Mortitian - A Job For Life!
This blog post was to become a posed question – You will be glad to know that the urge to write an analytical or academic review subsided to be displaced by an even bigger urge to write a very short piece about rabid tender applications. Tenders are a wild goose chase, in which case you better buy yourself a pair of robust velcro gloves, grow even thicker skin and maybe grow a beard whilst repeating the cliché that ‘time’ does indeed mean ‘money’. Repeat these steps with the vim, vigour and dead seriousness of a mortician, who has a steady job for life!
Small developing companies will find difficulty in competitively tendering against medium-sized established companies in terms of time, resources and funds. Applying for any tender is a gladiatorial duel to the death and can sap energy, bury morale and burn your money away. Creative folk can become slightly more unhinged therefore ‘tapped’ by the mere thought that tenders can play an active part in creating a companies contractual approach and/or business model.
When a tender deadline passes and when the phone rings, email buzzes or door gets knocked, personnel from many creative design agencies lunge at these objects foaming at the mouth and with a rabid expectation of a positive and objective reply. Usually it is either a PPI salesman, an Amazon update or a frightened postman.
If you are fortunate enough to gain good feedback from recent tenders you should expect to experience an increase in your tender ranking and ‘pitch stage’ offers. This increase will be a result of gaining the correct feedback, assessing the feedback objectively and making the necessary changes ahead of the next appropriate tender.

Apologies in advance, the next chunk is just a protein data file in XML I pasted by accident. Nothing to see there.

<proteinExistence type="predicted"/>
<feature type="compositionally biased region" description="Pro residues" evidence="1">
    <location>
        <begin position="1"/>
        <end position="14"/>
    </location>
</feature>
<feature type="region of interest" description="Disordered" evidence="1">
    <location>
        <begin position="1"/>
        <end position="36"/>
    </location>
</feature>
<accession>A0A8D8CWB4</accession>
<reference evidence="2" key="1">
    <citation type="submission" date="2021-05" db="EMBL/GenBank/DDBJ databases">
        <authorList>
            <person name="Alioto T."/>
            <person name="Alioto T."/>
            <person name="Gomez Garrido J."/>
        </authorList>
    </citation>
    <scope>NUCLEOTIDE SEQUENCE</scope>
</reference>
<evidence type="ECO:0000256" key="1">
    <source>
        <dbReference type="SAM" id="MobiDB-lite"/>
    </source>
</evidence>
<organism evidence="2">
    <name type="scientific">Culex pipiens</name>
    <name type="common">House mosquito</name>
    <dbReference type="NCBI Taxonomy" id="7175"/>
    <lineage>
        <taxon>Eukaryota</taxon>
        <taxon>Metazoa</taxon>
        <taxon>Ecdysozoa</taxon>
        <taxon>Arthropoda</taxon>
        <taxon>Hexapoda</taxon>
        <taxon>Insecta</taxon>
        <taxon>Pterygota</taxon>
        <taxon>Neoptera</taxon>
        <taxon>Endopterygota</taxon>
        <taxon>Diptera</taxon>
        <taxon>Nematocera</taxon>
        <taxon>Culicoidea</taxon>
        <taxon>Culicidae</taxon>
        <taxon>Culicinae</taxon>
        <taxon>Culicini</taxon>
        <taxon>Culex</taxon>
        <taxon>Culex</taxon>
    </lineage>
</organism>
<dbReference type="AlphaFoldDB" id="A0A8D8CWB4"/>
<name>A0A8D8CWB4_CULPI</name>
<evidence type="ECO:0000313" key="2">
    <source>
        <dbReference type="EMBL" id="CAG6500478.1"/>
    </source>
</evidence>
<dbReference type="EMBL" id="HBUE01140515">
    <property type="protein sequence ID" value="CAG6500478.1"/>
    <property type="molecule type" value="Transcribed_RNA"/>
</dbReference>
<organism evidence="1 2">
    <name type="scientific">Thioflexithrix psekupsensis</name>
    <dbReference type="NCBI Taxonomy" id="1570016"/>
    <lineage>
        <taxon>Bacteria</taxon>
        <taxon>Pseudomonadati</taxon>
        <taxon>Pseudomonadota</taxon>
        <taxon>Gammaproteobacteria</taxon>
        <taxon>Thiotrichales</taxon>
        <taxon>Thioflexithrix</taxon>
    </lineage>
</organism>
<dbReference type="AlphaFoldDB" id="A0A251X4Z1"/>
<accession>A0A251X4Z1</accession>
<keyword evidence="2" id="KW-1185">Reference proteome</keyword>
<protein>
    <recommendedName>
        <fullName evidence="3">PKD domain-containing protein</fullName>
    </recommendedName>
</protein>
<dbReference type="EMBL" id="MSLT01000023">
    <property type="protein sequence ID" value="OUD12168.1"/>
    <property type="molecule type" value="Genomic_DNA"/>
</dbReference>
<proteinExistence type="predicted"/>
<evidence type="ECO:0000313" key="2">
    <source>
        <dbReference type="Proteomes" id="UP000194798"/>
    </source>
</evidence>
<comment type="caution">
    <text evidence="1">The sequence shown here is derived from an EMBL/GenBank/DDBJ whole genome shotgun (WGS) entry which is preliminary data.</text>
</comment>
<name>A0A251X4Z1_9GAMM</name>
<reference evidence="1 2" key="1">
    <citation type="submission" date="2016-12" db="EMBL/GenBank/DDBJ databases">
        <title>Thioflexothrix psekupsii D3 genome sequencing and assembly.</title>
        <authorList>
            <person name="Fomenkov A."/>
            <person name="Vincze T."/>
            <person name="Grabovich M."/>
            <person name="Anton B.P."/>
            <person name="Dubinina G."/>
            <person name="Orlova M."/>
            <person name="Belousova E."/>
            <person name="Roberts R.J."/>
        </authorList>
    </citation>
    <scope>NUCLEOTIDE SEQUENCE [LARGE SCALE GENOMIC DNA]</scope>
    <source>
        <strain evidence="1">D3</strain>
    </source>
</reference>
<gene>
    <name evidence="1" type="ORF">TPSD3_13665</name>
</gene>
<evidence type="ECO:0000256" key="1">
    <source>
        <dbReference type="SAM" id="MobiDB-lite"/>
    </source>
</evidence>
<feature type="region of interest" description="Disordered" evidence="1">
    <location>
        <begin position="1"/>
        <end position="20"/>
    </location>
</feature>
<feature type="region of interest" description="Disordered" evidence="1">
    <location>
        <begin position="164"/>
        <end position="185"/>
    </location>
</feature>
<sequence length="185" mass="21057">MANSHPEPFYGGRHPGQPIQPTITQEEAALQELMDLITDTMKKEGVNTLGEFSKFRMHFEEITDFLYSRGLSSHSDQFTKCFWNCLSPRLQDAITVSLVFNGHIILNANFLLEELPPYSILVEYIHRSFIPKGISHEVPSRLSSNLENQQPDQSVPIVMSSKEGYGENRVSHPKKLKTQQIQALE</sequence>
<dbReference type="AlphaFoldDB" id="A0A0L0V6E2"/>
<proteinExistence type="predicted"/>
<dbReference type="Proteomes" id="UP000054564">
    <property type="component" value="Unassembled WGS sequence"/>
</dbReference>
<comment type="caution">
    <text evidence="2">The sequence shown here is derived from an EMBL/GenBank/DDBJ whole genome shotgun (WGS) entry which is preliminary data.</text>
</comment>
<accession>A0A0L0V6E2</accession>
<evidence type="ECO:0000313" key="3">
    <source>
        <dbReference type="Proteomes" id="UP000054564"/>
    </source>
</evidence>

Tenders are difficult to land but there is huge financial stability provided if you win (dependent on value of the contract), although you have to weigh up the risk against the reward or loss and more often than not there will be the offer to pitch. We are undecided about the legitimacy of pitches and generating ‘free’ work as part of the tender process whereas an online portfolio of recent and/or similar line of work should demonstrate a company’s ability to carry out such tendered projects.
There has got to be a better way and most probably there is a better way, although unfortunately it is easier for a tendering company to ask for a pitch rather than exploring alternative methods of appraisal and evaluation. One system that could replace pitches is carrying out workshop a session(s) with stakeholder(s). This approach would offer the opportunity to observe the creative companies work ethic, approach and processes whilst testing a working relationship between the creative company and the tendering organisation.
One element of tender submission that we are not very keen on, but it happens in equal measure to many design firms – No confirmation of submission and/or final decision confirmation. We understand that a firm whom puts out to tender will get a mountain of applications to sift through and their procurement personnel have other roles and responsibilities to fulfil. Although, communication is key and in future tenders a potential tenderer may not submit to an organisation whom they feel communication may not be their only failing.
To sum up this short blog post and give it some kind of ‘credibility’ we should end with the evaluation that tenders can form a consistent and structured foundation to build on, but do not hold out hope that you will land one anytime soon. Corner your local market, expand out into your region and county then you will have a base to develop nationally then and only then will corporate tenderers take you seriously.